Document Type

Dissertation

Degree

Doctor of Philosophy (PhD)

Department

Curriculum and Instruction

First Advisor's Name

Linda Spears-Bunton

First Advisor's Committee Title

Committee Chair

Second Advisor's Name

Leonard B. Bliss

Second Advisor's Committee Title

Committee member

Third Advisor's Name

Joan T. Wynne

Third Advisor's Committee Title

Committee Member

Fourth Advisor's Name

Heather D. Russell

Fourth Advisor's Committee Title

Committee Member

Fifth Advisor's Name

Kyle Perkins

Fifth Advisor's Committee Title

Committe member

Keywords

African American English; Ebonics; Student Attitudes; Student Perceptions

Date of Defense

12-10-2015

Abstract

The differences in attitudes toward African American English (AAE) and Mainstream American English (MAE) were investigated among elementary students (N=34) and middle school students (N=40) using the Speech Evaluation Instrument (SEI). Participants listened to audio recordings of speakers of AAE and MAE and then completed the SEI.

Both elementary and middle school students perceived MAE positively (p =.005), as hypothesized. However, for both hypotheses related to AAE, the researcher hypothesized that both groups would perceive the language negatively; however, in both cases, the researcher failed to reject the null hypothesis. Comparing how each group perceived the two languages, it was found that both groups perceived MAE more positively than they did AAE. With regard to perceptions of AAE, middle school students did not perceive AAE more favorably than elementary students did, as had been hypothesized.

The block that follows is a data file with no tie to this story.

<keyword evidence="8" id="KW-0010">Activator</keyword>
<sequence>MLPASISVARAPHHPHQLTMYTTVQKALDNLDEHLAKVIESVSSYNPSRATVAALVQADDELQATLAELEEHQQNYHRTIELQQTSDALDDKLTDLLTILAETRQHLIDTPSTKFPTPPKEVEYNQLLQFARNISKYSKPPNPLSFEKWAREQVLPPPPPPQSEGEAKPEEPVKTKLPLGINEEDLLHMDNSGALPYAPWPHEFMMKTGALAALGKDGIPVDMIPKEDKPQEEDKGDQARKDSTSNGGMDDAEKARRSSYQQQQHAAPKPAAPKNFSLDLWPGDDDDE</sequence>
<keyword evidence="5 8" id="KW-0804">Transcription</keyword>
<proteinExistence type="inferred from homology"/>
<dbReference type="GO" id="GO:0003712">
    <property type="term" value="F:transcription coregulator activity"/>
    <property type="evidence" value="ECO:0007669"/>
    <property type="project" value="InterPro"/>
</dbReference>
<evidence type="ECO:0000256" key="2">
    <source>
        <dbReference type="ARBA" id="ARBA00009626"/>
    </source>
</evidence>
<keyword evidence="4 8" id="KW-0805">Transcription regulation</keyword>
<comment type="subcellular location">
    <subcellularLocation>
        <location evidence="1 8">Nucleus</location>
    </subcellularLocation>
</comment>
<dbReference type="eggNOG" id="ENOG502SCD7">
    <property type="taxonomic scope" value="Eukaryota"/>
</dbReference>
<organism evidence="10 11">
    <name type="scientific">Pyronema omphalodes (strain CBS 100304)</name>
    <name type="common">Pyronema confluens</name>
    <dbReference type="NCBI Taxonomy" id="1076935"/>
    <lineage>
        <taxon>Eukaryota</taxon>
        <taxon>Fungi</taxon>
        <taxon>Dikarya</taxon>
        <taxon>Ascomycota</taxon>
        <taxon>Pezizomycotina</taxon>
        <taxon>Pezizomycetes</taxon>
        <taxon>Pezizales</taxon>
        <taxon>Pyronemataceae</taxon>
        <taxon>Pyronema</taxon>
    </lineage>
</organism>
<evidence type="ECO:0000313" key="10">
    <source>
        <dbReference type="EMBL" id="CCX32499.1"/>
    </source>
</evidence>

On individual scales of the Speech Evaluation Instrument, both elementary and middle school students perceived speakers of MAE more positively than they did speakers of AAE. Students felt that speakers of MAE were better readers, smarter, and more likely to be rich than speakers of AAE. Although, middle school students were more likely to feel that speakers of MAE were more intelligent and more likely to be leaders than speakers of AAE; elementary students did not feel the same way. For middle school students there was a statistically significant difference in how they perceived speakers of the two languages. Middle school students perceived speakers of MAE to be more helpful, more friendly, nicer, and kinder than speakers of AAE.

The study concluded that both elementary and middle school students perceived MAE more positively than they did AAE. There appeared to be a shift in perceptions the longer students are in school. The study also revealed that perceiving MAE more positively than AAE did not indicate the participants perceived AAE negatively.

Identifier

FIDC000214

 

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